Rizwaana
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hello

what is the difference between trespass to goods and conversion

"WhenAngela reached the theatre exit door – an antique door worth £7000 – it wouldnot open fully. A crowd had gathered behind her and they were unable to getout. Angela could hear bits of the ceiling still falling. She grabbed a nearbyfire axe and smashed her way through the door enabling everyone to exit safely."Does this scenario come under trespass to goods or conversion, and how would I relate the scenario to trespass to goods or conversion?

thank you
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lawobiter
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(Original post by Rizwaana)
hello

what is the difference between trespass to goods and conversion

"WhenAngela reached the theatre exit door – an antique door worth £7000 – it wouldnot open fully. A crowd had gathered behind her and they were unable to getout. Angela could hear bits of the ceiling still falling. She grabbed a nearbyfire axe and smashed her way through the door enabling everyone to exit safely."Does this scenario come under trespass to goods or conversion, and how would I relate the scenario to trespass to goods or conversion?

thank you
Conversion

Conversion is the tort which consists of wrongfully dealing with a person's goods and/or deliberately depriving the owner of personal moveable property of its use or possession in a way that constitutes a denial of the owner's rights or is inconsistent with the owner's rights. Taking possession of another's goods, disposing of them, destroying them or refusing to return them are all grounds for conversion. The tort of conversion is of strict liability and three requirements must be met:

1) the defendant's conduct was inconsistent with the rights of owner (White v Withers LLP [2009]);

2) the conduct was deliberate (BMW Financial Services (GB) Ltd v Bhagwanani [2007] EWCA Civ 1230]); and

3) the conduct encroached on the lawful owner's rights to use and possession of the goods ( Kuwait Airways Corpn v Iraqi Airways Co [2002])

Trespass to goods

Trespass to goods is classed as the 'wrongful interference with goods' under s.1 Torts (Interference with Goods) Act 1977. The defendant must be responsible for some physical contact with the claimant's chattel in order to be liable for trespass to goods. Moreover, trespass to goods constitutes the wrongful disturbance of the possession of goods by removal or by causing a direct damage to the goods (Barclays Mercantile Business Finance Ltd v Sibec Developments Ltd [1993

Your facts

For an act/omission to give rise to a claim in conversion, the interference must entirely exclude the owner from the control of his goods. Trespass, however, does not require this (see, for example, Fouldes v Willoughby (1841)) Causing damage to goods without any appropriation is not a conversion and does not apply to your scenario (likewise, there is no intention to exercise control). It may, however, be actionable by a claim in trespass.The degree of interference required is the difference between conversion and trespass to goods. In trespass, there must be the intention to do the act that constitutes the interference. From the facts which you have presented, it would appear that the intention of Angela was to smash the glass; however, you would need to consider whether or not there are any defences to the prima facie trespass. Of particular importance is Angela 'hearing bits of ceiling falling' and acting in response to that. You should argue whether or not it is reasonable and necessary, in consideration of the circumstances, to interfere with the goods (self-defence, injuria non fit volenti and consent don't really apply)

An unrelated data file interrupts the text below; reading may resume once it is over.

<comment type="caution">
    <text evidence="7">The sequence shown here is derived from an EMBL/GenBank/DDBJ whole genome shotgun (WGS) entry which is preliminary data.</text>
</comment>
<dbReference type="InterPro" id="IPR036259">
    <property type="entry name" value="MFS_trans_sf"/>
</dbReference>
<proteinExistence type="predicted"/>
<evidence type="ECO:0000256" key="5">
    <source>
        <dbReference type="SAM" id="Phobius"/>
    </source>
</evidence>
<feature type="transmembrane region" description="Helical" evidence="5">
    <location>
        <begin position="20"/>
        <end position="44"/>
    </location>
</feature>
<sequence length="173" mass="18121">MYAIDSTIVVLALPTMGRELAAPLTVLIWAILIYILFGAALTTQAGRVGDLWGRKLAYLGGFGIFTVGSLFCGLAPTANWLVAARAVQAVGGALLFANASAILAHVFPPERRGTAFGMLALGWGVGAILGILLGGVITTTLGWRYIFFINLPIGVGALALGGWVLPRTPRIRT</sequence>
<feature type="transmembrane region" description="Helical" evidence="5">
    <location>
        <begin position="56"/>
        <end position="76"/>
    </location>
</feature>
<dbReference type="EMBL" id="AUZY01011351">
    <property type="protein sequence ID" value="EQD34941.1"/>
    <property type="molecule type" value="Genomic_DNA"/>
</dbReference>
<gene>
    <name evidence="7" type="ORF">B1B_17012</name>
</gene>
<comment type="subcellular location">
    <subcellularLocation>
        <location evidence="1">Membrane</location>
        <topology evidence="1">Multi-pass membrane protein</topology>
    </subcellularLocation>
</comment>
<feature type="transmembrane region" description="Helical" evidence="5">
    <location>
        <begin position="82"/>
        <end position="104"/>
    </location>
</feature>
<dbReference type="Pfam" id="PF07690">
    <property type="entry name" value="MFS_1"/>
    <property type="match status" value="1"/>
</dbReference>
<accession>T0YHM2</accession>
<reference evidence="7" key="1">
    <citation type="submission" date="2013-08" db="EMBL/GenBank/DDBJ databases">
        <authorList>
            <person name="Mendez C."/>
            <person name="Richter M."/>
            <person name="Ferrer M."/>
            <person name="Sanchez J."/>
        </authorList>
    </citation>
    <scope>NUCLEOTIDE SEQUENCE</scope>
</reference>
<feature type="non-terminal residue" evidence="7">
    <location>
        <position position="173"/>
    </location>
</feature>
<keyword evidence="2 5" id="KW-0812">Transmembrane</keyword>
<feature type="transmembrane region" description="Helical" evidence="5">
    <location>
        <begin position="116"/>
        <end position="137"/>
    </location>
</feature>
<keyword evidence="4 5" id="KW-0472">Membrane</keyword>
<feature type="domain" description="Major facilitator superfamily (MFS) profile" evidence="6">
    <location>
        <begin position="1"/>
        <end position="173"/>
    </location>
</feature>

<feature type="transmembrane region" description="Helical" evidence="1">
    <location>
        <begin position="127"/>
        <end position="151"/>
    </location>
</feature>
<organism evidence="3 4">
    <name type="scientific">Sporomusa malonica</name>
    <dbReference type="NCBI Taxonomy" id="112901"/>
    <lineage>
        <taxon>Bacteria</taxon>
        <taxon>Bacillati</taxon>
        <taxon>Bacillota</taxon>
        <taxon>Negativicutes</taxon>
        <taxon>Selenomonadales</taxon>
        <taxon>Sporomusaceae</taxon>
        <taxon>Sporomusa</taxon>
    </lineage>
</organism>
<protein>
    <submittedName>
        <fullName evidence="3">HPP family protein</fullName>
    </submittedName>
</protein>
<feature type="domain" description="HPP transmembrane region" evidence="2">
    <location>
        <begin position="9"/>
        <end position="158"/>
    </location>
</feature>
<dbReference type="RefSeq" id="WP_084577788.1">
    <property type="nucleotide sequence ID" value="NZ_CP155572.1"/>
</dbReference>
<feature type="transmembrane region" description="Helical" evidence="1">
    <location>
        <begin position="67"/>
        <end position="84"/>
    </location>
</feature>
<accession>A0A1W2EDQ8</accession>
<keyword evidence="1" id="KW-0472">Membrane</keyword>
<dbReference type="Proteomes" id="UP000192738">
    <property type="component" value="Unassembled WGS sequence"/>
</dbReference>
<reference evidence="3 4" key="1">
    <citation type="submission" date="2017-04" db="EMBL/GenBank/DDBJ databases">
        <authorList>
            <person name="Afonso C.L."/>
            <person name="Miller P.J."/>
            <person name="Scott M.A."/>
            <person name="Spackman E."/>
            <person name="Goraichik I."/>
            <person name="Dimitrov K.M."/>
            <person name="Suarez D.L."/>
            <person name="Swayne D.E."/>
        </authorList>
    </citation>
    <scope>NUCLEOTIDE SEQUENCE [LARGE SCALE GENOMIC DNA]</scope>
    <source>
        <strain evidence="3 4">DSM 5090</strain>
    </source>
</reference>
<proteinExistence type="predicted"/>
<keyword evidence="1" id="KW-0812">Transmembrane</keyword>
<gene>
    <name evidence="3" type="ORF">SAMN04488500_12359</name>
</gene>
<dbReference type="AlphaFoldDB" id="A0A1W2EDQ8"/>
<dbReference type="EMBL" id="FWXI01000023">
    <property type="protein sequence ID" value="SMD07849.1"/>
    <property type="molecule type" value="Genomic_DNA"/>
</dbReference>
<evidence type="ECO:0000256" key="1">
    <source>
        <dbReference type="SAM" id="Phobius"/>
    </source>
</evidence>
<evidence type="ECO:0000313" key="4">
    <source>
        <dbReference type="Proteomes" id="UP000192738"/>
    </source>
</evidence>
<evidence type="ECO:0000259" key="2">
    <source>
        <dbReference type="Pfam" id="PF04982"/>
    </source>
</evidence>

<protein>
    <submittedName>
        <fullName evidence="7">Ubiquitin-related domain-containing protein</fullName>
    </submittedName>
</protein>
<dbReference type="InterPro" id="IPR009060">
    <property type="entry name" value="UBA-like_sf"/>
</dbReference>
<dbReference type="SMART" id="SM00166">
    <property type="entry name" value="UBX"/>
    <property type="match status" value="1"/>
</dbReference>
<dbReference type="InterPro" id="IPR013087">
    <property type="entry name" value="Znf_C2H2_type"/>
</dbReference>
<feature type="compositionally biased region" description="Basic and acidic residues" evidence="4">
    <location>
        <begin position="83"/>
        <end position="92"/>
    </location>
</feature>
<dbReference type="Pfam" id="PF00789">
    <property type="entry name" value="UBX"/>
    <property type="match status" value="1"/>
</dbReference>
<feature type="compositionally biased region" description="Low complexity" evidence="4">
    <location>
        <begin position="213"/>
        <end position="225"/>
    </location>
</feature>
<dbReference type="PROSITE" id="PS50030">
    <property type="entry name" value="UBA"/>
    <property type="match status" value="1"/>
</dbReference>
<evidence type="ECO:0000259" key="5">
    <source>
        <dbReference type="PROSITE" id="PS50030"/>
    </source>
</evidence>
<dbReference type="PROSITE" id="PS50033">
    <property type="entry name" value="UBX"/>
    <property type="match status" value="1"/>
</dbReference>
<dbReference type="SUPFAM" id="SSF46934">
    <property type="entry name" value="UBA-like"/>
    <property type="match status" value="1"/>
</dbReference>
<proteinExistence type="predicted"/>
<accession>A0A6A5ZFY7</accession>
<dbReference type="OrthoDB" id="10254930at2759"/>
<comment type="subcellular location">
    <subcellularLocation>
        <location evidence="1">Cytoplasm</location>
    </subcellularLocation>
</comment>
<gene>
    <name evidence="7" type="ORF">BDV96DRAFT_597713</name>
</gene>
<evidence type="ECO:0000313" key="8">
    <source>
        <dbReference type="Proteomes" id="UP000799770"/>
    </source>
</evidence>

You should consider the defence of justification by necessity. In Monsanto Plc v Tilly and Others [1999] EWCA Civ 3044 it was held that the defence is applicable in circumstances of imminent and serious danger to life. Are Angela's acts correlative with such a defence? i.e. is it reasonably foreseeable that falling tiles may cause a serious danger to life wherein persons are in close proximity? Would the reasonable person determine that the conduct was in instinct, for the prevention of, or in response to the tiles falling and that it was reasonable to act in a way that she did? If no defence applies to Angela may be liable under trespass for the damage to the door, notwithstanding the fact that her act was done as a preventative measure - her act was physical, intentional and caused direct damage to the door. However, do consider the defences (your text-book will list them) and forseeability.
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Rizwaana
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What is Prima Facie trespass?
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lawobiter
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(Original post by Rizwaana)
What is Prima Facie trespass?
Prima Facie means "on the face of it" or "at first sight." It is used to denote that a principle is conclusive based on the evidence attendant thereto.
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